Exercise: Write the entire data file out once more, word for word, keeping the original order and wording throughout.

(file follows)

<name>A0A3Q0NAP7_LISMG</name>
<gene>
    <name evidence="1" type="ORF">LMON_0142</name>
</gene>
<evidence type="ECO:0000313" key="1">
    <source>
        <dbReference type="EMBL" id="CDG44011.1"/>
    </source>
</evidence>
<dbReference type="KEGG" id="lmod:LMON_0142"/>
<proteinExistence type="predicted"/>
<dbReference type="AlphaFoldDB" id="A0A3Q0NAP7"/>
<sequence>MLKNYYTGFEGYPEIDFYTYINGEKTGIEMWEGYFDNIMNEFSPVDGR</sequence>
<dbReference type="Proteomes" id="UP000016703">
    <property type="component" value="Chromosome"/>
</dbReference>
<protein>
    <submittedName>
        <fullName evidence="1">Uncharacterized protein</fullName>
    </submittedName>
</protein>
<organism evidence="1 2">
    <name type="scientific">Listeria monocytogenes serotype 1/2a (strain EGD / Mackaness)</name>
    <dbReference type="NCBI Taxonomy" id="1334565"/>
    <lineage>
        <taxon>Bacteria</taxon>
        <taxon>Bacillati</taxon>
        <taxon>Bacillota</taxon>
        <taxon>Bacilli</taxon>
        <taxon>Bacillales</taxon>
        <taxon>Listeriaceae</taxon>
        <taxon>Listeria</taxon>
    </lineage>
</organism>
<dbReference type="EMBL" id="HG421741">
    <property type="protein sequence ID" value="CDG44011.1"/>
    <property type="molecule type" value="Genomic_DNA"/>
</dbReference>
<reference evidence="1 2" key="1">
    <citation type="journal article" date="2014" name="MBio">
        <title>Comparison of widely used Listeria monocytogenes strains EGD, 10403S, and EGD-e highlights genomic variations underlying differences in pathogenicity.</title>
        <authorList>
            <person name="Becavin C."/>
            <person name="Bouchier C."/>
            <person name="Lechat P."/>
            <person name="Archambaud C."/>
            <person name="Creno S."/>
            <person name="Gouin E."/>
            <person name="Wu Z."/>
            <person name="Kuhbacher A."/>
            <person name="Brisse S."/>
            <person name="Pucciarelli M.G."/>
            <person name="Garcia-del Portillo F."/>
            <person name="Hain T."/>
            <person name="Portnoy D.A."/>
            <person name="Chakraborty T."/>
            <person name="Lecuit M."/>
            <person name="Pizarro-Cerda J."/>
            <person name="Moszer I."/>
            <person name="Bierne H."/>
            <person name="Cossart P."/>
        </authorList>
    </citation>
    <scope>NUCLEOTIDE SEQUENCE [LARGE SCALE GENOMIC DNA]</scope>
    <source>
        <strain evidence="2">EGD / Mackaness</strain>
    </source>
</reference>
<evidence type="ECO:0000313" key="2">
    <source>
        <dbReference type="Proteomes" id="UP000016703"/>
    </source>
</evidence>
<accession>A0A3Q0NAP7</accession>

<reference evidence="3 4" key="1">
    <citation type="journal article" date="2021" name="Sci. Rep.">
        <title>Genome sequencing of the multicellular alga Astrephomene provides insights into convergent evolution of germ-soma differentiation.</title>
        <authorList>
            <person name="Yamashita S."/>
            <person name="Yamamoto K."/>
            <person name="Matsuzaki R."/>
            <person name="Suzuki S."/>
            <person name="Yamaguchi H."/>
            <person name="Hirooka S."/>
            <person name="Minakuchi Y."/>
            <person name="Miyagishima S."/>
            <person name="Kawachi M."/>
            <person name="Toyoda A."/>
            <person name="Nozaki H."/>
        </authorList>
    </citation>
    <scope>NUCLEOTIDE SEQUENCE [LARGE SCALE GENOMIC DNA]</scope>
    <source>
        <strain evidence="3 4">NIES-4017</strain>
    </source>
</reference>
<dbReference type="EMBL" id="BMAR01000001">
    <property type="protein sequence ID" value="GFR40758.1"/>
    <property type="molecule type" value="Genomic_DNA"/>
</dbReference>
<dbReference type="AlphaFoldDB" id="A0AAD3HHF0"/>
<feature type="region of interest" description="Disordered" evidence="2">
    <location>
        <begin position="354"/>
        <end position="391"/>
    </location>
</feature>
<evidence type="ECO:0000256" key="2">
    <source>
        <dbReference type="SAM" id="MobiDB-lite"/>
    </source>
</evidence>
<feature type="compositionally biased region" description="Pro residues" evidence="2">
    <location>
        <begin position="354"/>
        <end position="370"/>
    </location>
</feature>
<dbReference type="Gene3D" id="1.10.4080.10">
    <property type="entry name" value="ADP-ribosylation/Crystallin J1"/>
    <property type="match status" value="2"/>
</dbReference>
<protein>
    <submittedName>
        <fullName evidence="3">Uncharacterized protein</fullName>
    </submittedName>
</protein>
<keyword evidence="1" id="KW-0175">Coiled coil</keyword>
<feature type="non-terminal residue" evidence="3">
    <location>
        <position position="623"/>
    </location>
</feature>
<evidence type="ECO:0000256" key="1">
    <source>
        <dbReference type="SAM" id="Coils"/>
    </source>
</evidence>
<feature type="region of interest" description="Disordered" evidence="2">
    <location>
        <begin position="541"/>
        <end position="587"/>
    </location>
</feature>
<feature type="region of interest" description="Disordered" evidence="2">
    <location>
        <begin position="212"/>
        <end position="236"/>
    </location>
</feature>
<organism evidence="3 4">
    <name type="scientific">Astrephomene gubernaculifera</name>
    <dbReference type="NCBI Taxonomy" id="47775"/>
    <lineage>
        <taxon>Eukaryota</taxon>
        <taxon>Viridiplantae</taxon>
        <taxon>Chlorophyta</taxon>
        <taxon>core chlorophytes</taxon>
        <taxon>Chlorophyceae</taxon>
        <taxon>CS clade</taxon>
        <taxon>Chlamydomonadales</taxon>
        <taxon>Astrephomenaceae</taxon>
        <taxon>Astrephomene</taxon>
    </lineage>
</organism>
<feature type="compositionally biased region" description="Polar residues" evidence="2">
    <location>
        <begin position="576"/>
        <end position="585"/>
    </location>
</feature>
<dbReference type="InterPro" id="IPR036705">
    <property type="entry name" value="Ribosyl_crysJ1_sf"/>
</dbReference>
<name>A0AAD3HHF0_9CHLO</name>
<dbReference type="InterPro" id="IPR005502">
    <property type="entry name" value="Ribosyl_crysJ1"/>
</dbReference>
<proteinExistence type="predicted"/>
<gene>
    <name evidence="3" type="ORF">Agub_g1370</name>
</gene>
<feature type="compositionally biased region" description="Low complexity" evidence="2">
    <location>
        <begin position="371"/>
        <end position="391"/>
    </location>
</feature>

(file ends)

<name>A0A3Q0NAP7_LISMG</name>
<gene>
    <name evidence="1" type="ORF">LMON_0142</name>
</gene>
<evidence type="ECO:0000313" key="1">
    <source>
        <dbReference type="EMBL" id="CDG44011.1"/>
    </source>
</evidence>
<dbReference type="KEGG" id="lmod:LMON_0142"/>
<proteinExistence type="predicted"/>
<dbReference type="AlphaFoldDB" id="A0A3Q0NAP7"/>
<sequence>MLKNYYTGFEGYPEIDFYTYINGEKTGIEMWEGYFDNIMNEFSPVDGR</sequence>
<dbReference type="Proteomes" id="UP000016703">
    <property type="component" value="Chromosome"/>
</dbReference>
<protein>
    <submittedName>
        <fullName evidence="1">Uncharacterized protein</fullName>
    </submittedName>
</protein>
<organism evidence="1 2">
    <name type="scientific">Listeria monocytogenes serotype 1/2a (strain EGD / Mackaness)</name>
    <dbReference type="NCBI Taxonomy" id="1334565"/>
    <lineage>
        <taxon>Bacteria</taxon>
        <taxon>Bacillati</taxon>
        <taxon>Bacillota</taxon>
        <taxon>Bacilli</taxon>
        <taxon>Bacillales</taxon>
        <taxon>Listeriaceae</taxon>
        <taxon>Listeria</taxon>
    </lineage>
</organism>
<dbReference type="EMBL" id="HG421741">
    <property type="protein sequence ID" value="CDG44011.1"/>
    <property type="molecule type" value="Genomic_DNA"/>
</dbReference>
<reference evidence="1 2" key="1">
    <citation type="journal article" date="2014" name="MBio">
        <title>Comparison of widely used Listeria monocytogenes strains EGD, 10403S, and EGD-e highlights genomic variations underlying differences in pathogenicity.</title>
        <authorList>
            <person name="Becavin C."/>
            <person name="Bouchier C."/>
            <person name="Lechat P."/>
            <person name="Archambaud C."/>
            <person name="Creno S."/>
            <person name="Gouin E."/>
            <person name="Wu Z."/>
            <person name="Kuhbacher A."/>
            <person name="Brisse S."/>
            <person name="Pucciarelli M.G."/>
            <person name="Garcia-del Portillo F."/>
            <person name="Hain T."/>
            <person name="Portnoy D.A."/>
            <person name="Chakraborty T."/>
            <person name="Lecuit M."/>
            <person name="Pizarro-Cerda J."/>
            <person name="Moszer I."/>
            <person name="Bierne H."/>
            <person name="Cossart P."/>
        </authorList>
    </citation>
    <scope>NUCLEOTIDE SEQUENCE [LARGE SCALE GENOMIC DNA]</scope>
    <source>
        <strain evidence="2">EGD / Mackaness</strain>
    </source>
</reference>
<evidence type="ECO:0000313" key="2">
    <source>
        <dbReference type="Proteomes" id="UP000016703"/>
    </source>
</evidence>
<accession>A0A3Q0NAP7</accession>

<reference evidence="3 4" key="1">
    <citation type="journal article" date="2021" name="Sci. Rep.">
        <title>Genome sequencing of the multicellular alga Astrephomene provides insights into convergent evolution of germ-soma differentiation.</title>
        <authorList>
            <person name="Yamashita S."/>
            <person name="Yamamoto K."/>
            <person name="Matsuzaki R."/>
            <person name="Suzuki S."/>
            <person name="Yamaguchi H."/>
            <person name="Hirooka S."/>
            <person name="Minakuchi Y."/>
            <person name="Miyagishima S."/>
            <person name="Kawachi M."/>
            <person name="Toyoda A."/>
            <person name="Nozaki H."/>
        </authorList>
    </citation>
    <scope>NUCLEOTIDE SEQUENCE [LARGE SCALE GENOMIC DNA]</scope>
    <source>
        <strain evidence="3 4">NIES-4017</strain>
    </source>
</reference>
<dbReference type="EMBL" id="BMAR01000001">
    <property type="protein sequence ID" value="GFR40758.1"/>
    <property type="molecule type" value="Genomic_DNA"/>
</dbReference>
<dbReference type="AlphaFoldDB" id="A0AAD3HHF0"/>
<feature type="region of interest" description="Disordered" evidence="2">
    <location>
        <begin position="354"/>
        <end position="391"/>
    </location>
</feature>
<evidence type="ECO:0000256" key="2">
    <source>
        <dbReference type="SAM" id="MobiDB-lite"/>
    </source>
</evidence>
<feature type="compositionally biased region" description="Pro residues" evidence="2">
    <location>
        <begin position="354"/>
        <end position="370"/>
    </location>
</feature>
<dbReference type="Gene3D" id="1.10.4080.10">
    <property type="entry name" value="ADP-ribosylation/Crystallin J1"/>
    <property type="match status" value="2"/>
</dbReference>
<protein>
    <submittedName>
        <fullName evidence="3">Uncharacterized protein</fullName>
    </submittedName>
</protein>
<keyword evidence="1" id="KW-0175">Coiled coil</keyword>
<feature type="non-terminal residue" evidence="3">
    <location>
        <position position="623"/>
    </location>
</feature>
<evidence type="ECO:0000256" key="1">
    <source>
        <dbReference type="SAM" id="Coils"/>
    </source>
</evidence>
<feature type="region of interest" description="Disordered" evidence="2">
    <location>
        <begin position="541"/>
        <end position="587"/>
    </location>
</feature>
<feature type="region of interest" description="Disordered" evidence="2">
    <location>
        <begin position="212"/>
        <end position="236"/>
    </location>
</feature>
<organism evidence="3 4">
    <name type="scientific">Astrephomene gubernaculifera</name>
    <dbReference type="NCBI Taxonomy" id="47775"/>
    <lineage>
        <taxon>Eukaryota</taxon>
        <taxon>Viridiplantae</taxon>
        <taxon>Chlorophyta</taxon>
        <taxon>core chlorophytes</taxon>
        <taxon>Chlorophyceae</taxon>
        <taxon>CS clade</taxon>
        <taxon>Chlamydomonadales</taxon>
        <taxon>Astrephomenaceae</taxon>
        <taxon>Astrephomene</taxon>
    </lineage>
</organism>
<feature type="compositionally biased region" description="Polar residues" evidence="2">
    <location>
        <begin position="576"/>
        <end position="585"/>
    </location>
</feature>
<dbReference type="InterPro" id="IPR036705">
    <property type="entry name" value="Ribosyl_crysJ1_sf"/>
</dbReference>
<name>A0AAD3HHF0_9CHLO</name>
<dbReference type="InterPro" id="IPR005502">
    <property type="entry name" value="Ribosyl_crysJ1"/>
</dbReference>
<proteinExistence type="predicted"/>
<gene>
    <name evidence="3" type="ORF">Agub_g1370</name>
</gene>
<feature type="compositionally biased region" description="Low complexity" evidence="2">
    <location>
        <begin position="371"/>
        <end position="391"/>
    </location>
</feature>